Preparing for the first day of class involves many routines. Figuring out what to wear, or showing up in what you slept in, is a common pre-class ritual. But before you wander in to choose your seat and look around to see if you know anyone, I am going to give you some “insider information.”
As a faculty member, I expect you will have questions on the first day. Let me respond to several of them before the first day. In fact, I list these questions in my own syllabus under the header, “Questions students will not ask in class.” Read the responses carefully. Knowing the answers will save you time, and possible embarrassment, as well as save your instructors a headache. Take notes — I will quiz you at the end.
When is it due and will you accept late assignments? This question has echoed through campus classrooms and hallways around the country. I have come to expect it and my time-tested response remains the same. Read your syllabus. I promise you that taking the time to read your syllabus will answer this and 99.9% of your questions on the first day. Trust me, I have been writing syllabi for years. So what about late assignments? Most instructors spell out their policies about late assignments and many times they do not accept late work with full credit given. Asking you professor about turning in late work, especially if this has been spelled out in the syllabus, will not change his or her mind. However, professors understand that every student may have a personal emergency during the year. If something like this happens to you, go and talk to your faculty member about it. Asking about accepting late work when you have not even turned in any assignments will not magically change a policy that has been established long before you entered the classroom. In closing, I beg of you to read your syllabus. I promise you that we, your instructors, do not write them for fun.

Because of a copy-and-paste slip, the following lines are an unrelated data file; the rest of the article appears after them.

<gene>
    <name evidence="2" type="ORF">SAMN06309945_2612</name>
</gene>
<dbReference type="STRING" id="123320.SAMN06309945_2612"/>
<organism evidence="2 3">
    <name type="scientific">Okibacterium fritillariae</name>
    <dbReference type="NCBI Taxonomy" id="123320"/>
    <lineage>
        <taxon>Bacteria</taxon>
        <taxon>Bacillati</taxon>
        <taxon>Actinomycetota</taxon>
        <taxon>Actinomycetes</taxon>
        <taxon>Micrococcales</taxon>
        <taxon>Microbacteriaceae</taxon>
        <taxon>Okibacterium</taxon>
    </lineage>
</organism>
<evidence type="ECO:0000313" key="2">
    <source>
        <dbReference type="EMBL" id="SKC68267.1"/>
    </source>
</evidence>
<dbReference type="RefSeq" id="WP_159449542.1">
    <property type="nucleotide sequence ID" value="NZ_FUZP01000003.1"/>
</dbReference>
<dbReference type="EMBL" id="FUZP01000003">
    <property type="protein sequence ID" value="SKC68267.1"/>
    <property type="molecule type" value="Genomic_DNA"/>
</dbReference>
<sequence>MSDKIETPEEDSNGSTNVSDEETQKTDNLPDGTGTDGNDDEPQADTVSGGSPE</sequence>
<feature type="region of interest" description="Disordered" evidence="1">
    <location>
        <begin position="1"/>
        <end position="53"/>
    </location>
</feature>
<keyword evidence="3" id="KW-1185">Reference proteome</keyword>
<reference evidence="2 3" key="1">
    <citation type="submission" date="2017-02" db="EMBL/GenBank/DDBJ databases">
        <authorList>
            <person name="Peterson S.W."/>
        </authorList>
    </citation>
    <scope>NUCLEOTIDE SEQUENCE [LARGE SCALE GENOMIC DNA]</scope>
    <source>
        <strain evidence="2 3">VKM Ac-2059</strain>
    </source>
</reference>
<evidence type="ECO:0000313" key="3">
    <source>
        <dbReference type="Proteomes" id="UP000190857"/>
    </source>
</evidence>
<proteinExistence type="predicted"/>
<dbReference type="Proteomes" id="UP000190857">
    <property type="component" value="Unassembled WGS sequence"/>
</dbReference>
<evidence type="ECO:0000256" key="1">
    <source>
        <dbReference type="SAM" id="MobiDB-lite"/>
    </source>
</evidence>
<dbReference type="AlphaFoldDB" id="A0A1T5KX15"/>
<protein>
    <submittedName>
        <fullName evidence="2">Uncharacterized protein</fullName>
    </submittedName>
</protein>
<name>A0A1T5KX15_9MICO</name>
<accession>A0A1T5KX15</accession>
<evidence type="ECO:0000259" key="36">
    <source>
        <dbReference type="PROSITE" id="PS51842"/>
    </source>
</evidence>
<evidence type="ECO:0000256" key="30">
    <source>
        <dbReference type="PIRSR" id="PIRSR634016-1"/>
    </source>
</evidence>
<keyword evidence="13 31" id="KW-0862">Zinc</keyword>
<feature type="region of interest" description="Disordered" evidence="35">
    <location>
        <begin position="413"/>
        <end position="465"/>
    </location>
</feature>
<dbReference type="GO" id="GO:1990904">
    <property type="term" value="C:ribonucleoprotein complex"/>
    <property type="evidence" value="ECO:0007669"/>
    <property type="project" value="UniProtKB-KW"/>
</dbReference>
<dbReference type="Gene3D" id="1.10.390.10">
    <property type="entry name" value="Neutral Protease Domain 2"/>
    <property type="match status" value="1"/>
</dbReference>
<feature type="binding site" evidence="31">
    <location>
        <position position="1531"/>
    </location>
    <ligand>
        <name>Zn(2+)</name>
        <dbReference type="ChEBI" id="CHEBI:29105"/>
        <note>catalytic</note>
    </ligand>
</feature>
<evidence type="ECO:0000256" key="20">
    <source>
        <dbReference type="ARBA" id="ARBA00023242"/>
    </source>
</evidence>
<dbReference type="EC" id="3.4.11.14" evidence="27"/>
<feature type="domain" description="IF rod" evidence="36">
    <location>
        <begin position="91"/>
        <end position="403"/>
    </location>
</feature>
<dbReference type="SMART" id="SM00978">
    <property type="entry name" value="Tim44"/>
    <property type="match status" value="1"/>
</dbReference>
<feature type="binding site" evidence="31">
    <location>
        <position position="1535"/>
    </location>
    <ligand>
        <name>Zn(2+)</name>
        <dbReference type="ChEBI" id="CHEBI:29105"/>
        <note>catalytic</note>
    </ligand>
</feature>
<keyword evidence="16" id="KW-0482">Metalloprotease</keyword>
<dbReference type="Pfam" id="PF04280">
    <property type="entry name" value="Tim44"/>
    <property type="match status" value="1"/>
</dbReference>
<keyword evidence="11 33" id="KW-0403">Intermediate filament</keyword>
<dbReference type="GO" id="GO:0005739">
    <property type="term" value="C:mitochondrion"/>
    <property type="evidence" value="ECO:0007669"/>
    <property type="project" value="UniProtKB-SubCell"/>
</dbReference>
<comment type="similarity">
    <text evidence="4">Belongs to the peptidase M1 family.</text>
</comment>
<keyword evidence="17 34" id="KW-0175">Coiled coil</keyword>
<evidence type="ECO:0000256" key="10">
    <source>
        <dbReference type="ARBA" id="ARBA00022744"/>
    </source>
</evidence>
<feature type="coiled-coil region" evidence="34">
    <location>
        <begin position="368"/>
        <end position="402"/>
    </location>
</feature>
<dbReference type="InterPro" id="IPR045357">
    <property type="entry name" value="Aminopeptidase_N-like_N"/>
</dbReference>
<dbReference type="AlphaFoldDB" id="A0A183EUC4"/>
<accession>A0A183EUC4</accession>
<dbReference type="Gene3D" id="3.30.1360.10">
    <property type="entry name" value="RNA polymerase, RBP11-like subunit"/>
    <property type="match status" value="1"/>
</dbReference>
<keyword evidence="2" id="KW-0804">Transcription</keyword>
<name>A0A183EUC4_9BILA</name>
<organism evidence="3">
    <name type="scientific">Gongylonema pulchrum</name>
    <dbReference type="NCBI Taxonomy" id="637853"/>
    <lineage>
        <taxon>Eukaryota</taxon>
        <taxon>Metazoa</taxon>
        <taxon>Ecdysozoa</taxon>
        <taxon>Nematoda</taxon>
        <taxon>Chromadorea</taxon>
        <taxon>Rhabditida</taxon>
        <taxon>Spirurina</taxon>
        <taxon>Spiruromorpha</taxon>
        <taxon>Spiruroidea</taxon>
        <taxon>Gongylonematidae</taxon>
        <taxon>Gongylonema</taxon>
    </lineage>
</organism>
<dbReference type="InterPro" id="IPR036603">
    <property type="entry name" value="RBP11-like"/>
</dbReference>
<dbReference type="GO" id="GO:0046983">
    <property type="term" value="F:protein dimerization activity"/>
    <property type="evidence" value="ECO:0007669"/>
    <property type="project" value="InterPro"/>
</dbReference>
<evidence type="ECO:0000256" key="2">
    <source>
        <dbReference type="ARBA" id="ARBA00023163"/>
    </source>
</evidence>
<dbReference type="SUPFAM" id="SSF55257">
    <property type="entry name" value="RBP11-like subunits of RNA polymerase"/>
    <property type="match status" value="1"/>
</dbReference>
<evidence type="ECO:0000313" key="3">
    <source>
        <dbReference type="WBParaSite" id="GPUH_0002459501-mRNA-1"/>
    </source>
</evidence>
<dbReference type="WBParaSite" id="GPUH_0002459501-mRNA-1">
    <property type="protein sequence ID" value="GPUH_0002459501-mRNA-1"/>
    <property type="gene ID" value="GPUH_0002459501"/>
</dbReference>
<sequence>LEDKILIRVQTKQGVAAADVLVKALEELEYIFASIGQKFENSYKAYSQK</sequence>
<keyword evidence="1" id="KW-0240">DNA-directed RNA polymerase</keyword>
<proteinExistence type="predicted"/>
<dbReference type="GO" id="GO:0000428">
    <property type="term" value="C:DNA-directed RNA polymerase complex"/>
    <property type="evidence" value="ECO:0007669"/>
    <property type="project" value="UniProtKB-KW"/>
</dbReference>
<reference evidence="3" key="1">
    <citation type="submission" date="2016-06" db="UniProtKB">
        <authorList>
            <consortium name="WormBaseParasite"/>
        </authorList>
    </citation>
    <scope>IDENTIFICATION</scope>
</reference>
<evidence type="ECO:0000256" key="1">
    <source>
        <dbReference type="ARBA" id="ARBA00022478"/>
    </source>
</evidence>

What kind of extra credit? The second most common question to cross a students mind and be asked in class relates to getting extra points added to a final grade. The concept of extra credit is just as it sounds. It is credit given above and beyond the total amount of points given in class. Professors are not required to offer extra credit. In my classes, I am less inclined to offer it if a student asks about it on the first day of class. Here’s why: I feel that many students think of extra credit as a safety net for their grades. Being offered a chance to get extra points in class was never meant to function as a grade savior. The possible points earned for assignments are spelled out at the beginning, and the work to earn them is explained as well. Focus on the coursework and do not hope for extra credit. More and more students seem to believe that extra credit is a standard part of the coursework — it’s not. Take the opportunity to earn it if it is offered and do not consider extra credit as a regular part of possible points in class.